Sunday, May 09, 2010

Quick Response Drills Demonstrate USS Halsey's Combat Readiness

By Ensign Andrew Long, USS Halsey Public Affairs

May 9, 2010 - USS HALSEY, At Sea (NNS) -- Navy guided-missile destroyer USS Halsey (DDG 97) demonstrated tactical prowess and combat readiness through live gunnery fire events and casualty drills May 7 during Destroyer Squadron 9's group sail prior to joining USS Abraham Lincoln and Carrier Air Wing 2 for strike group training.

Four ships from Destroyer Squadron 9 conducted synchronized gunnery fire on a single target. The ships effectively shared targeting data to engage a common target.

"This demonstrated our seamless ability to coordinate with ships in company to perform defensive measures against realistic threats," said Cmdr. Jordy Harrison of Columbia, Md., Halsey commanding officer.

The destroyer squadron staff also initiated two unannounced quick response drills. The first was a loss of steering drill, where crew members manually assumed control of the ship's steering equipment and maneuvered the ship from an engineering space. The crew reacted quickly, reaching their station in less than two minutes.

"We are always ready to respond to any casualty," said Boatswain's Mate 3rd Class Rosanny Peralta of New York, who steered the ship from the alternate steering space. "It shows how well the crew is trained and our high level of readiness for deployment." Watchstanders reacted to another quick response drill on the bridge to engage a threat with small caliber weapons. Quartermaster 3rd Class Courtney D. Wortham of Bradenton, Fla. loaded the machine gun on the bridge wing without hesitation and fired immediately when ordered. "I was ready to fire within seconds of receiving the threat," said Wortham. "It shows we are always prepared to defend the ship."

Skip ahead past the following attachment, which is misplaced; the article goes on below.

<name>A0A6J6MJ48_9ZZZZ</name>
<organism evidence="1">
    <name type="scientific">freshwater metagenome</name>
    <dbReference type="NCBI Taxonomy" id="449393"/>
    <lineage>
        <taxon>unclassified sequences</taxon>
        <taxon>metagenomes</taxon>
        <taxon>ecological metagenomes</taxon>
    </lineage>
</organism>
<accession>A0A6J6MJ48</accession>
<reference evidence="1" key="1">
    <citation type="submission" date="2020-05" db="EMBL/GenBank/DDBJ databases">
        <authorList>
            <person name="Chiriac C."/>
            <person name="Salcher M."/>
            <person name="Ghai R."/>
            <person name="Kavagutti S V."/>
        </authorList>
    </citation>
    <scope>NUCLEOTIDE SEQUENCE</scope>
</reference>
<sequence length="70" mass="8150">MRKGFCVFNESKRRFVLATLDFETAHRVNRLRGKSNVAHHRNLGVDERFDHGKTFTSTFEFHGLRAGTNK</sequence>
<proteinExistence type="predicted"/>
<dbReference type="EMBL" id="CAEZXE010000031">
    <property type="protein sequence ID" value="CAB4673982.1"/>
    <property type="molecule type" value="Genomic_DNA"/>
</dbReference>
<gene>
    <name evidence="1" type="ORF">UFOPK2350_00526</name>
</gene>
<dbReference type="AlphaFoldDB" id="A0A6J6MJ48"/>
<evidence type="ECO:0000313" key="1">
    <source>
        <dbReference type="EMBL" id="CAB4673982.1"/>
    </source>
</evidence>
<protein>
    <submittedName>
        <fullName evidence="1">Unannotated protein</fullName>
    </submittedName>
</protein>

"I prefer the quick response events because it introduces spontaneity and represents reality," said Lt. Cmdr. Michael L. Weeldreyer, Halsey's executive officer.

The final exercise of the day was a simulated launch of a Tomahawk missile which allows Halsey to engage land targets hundreds of miles from her location.

"We proved we are well trained and ready for deployment," said Ensign David A. Youker of Randolph, N.J., strike officer. "We can be counted on to put missiles on target should the need arise."

"This group sail is incredibly important for us to shift into a deployment-focused mindset and demonstrate our ability to act with disciplined aggression against any threat to the United States," said Harrison.

Halsey is homeported in San Diego and is scheduled to operate with the Abraham Lincoln Carrier Strike Group later this year.

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